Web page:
Prenatal physical activity should be considered a front-line therapy for reducing the risk of pregnancy complications and enhancing maternal physical and mental health.
For pregnant women not currently meeting this guideline, a progressive adjustment toward them is recommended. Previously active women may continue physical activity throughout pregnancy.
Women may need to modify physical activity as pregnancy progresses. There may be periods when following the guideline is not possible due to fatigue and/or discomforts of pregnancy; women are encouraged to do what they can and to return to following the recommendations when they are able. This guideline were informed by an extensive systematic review of the literature, expert opinion, end-user consultation and considerations of feasibility, acceptability, costs, and equity.
TO BE CONTINUE….
The objective is to provide guidance for pregnant women, and obstetric care and exercise professionals, on prenatal physical activity.
The outcomes evaluated were maternal, fetal, or neonatal morbidity or fetal mortality during and following pregnancy.
Literature was retrieved through searches of Medline, EMBASE, PsycINFO, Cochrane Database of Systematic Reviews, Cochrane Central Register of Controlled Trials, Scopus and Web of Science Core Collection, CINAHL Plus with Full-text, Child Development & Adolescent Studies, ERIC, Sport Discus, ClinicalTrials.gov, and the Trip Database from database inception up to January 6, 2017. Primary studies of any design were eligible, except case studies. Results were limited to English, Spanish, or French language materials. Articles related to maternal physical activity during pregnancy reporting on maternal, fetal, or neonatal morbidity or fetal mortality were eligible for inclusion. The quality of evidence was rated using the Grading of Recommendations Assessment, Development, and Evaluation (GRADE) methodology.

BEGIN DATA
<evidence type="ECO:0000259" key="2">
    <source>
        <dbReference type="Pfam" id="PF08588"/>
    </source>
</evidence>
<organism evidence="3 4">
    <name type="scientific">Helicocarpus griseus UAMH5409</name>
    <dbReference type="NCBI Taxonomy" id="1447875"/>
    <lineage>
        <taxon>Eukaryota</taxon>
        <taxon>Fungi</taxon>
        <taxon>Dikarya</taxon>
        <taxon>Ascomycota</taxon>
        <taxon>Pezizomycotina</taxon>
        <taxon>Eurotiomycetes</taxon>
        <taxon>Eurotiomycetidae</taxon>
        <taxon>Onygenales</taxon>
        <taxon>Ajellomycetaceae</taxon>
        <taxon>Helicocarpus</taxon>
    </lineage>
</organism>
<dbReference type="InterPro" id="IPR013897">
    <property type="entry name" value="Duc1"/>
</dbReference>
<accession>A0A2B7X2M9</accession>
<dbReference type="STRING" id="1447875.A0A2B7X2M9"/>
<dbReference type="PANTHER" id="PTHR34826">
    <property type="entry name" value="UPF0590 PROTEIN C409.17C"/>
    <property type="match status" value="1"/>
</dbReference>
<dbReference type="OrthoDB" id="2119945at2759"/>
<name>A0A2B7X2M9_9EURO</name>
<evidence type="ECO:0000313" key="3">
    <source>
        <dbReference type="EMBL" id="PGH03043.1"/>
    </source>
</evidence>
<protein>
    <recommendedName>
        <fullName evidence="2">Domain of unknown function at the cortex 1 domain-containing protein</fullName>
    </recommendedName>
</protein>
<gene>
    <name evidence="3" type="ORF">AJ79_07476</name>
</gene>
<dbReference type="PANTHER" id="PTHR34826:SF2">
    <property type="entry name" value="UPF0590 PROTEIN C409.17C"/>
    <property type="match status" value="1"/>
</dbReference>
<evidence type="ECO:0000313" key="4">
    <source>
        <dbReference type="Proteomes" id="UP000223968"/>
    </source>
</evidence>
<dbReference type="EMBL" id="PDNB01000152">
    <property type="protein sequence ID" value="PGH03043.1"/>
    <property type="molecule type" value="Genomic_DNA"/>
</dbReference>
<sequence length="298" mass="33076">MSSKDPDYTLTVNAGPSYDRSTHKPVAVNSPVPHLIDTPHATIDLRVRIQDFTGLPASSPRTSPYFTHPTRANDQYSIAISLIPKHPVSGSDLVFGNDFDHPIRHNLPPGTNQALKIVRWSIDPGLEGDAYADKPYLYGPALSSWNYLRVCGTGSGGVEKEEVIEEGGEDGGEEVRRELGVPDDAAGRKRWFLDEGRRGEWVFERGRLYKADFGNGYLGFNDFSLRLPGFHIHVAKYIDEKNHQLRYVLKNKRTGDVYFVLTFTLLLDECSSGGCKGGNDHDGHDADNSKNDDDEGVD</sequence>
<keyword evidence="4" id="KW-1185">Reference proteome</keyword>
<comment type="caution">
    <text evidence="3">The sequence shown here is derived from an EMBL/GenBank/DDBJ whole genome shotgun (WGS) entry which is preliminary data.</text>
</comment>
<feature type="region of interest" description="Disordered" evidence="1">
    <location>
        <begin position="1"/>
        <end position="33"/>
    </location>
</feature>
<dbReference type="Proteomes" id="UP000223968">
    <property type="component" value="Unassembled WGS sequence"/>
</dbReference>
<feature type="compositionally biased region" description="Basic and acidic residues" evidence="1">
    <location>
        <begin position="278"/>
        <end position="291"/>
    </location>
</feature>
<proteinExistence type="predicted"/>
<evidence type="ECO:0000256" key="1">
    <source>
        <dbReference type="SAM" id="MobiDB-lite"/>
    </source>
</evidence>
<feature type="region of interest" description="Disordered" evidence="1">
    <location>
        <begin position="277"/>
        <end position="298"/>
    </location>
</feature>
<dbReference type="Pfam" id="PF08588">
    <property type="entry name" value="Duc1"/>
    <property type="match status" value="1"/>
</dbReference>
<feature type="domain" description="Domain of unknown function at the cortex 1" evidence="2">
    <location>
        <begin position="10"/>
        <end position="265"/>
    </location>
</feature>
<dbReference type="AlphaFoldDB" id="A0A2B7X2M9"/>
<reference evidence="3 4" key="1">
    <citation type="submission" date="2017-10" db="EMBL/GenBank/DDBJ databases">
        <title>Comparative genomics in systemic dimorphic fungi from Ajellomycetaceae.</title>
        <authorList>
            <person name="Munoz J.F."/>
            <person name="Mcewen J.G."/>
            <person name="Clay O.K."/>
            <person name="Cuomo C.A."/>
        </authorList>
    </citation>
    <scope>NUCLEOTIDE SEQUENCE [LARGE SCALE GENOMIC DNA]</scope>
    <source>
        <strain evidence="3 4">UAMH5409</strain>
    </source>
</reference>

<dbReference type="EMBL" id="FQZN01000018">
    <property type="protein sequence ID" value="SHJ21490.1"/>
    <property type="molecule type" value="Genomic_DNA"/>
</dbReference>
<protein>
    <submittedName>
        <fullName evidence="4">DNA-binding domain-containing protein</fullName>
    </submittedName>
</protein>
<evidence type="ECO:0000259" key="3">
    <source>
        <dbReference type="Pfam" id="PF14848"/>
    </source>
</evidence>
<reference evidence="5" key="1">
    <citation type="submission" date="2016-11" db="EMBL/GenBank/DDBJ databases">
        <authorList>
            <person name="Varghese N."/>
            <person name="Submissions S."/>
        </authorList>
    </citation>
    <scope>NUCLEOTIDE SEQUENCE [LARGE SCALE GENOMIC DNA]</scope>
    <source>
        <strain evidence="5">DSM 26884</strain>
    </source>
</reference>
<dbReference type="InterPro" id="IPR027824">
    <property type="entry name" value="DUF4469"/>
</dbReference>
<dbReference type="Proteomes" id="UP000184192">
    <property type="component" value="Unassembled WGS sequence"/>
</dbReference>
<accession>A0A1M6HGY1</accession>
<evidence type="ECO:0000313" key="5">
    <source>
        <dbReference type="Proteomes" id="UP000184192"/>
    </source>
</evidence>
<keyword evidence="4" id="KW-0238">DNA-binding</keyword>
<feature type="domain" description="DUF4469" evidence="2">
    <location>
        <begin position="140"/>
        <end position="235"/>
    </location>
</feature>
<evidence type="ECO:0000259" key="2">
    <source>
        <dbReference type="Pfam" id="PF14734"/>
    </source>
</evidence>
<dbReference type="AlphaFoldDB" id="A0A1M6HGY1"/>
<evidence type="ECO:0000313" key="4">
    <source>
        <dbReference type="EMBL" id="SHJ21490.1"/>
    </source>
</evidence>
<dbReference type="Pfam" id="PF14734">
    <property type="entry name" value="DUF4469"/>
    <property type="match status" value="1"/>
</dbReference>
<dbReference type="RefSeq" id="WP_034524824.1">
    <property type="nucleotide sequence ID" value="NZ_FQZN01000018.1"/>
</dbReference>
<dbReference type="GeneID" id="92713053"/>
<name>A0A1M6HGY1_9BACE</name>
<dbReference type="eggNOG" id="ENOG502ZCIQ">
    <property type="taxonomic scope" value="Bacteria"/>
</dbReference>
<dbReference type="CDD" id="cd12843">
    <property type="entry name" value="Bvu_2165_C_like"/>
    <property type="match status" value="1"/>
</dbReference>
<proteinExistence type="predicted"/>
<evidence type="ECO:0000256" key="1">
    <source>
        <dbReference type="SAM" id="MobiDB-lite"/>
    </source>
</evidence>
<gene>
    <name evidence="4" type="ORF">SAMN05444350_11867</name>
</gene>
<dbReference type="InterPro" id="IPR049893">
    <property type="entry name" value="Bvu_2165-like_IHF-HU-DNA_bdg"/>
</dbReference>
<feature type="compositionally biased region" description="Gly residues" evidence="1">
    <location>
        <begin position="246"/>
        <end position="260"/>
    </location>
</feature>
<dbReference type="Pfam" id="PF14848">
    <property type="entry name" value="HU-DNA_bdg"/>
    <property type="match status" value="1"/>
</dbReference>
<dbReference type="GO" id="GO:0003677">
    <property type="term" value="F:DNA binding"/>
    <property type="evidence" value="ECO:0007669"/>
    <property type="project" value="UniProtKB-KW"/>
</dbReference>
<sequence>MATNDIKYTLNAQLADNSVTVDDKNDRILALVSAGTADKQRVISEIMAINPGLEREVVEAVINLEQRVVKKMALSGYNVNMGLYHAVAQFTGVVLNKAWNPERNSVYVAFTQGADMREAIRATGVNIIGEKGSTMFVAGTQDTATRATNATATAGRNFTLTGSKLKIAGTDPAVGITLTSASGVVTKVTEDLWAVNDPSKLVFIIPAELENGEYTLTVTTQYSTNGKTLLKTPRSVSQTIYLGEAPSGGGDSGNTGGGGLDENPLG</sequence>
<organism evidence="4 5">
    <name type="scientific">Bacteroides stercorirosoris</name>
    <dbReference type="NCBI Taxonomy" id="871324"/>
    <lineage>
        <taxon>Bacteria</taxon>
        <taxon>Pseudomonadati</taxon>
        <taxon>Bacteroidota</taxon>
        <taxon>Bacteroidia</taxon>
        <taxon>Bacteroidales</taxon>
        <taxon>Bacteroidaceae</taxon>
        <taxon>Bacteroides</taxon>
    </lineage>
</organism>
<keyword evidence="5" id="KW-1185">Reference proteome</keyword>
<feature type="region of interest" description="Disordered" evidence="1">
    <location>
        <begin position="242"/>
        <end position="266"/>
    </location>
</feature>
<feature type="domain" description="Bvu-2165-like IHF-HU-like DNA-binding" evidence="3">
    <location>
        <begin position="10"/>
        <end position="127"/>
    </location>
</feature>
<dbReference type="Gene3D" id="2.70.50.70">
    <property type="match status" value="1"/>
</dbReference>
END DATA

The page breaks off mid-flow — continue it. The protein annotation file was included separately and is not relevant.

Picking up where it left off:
The Guidelines Consensus Panel solicited feedback from end-users (obstetric care providers, exercise professionals, researchers, policy organizations, and pregnant and postpartum women). The development of this guideline followed the Appraisal of Guidelines for Research Evaluation (AGREE) II instrument.
Benefits, harms, and costs
The benefits of prenatal physical activity are moderate, and no harms were identified; therefore, the difference between desirable and undesirable consequences (net benefit) is expected to be moderate. The majority of stakeholders and end-users indicated that following these recommendations would be feasible, acceptable, and equitable. Following these recommendations is likely to require minimal resources from both individual and health systems perspectives.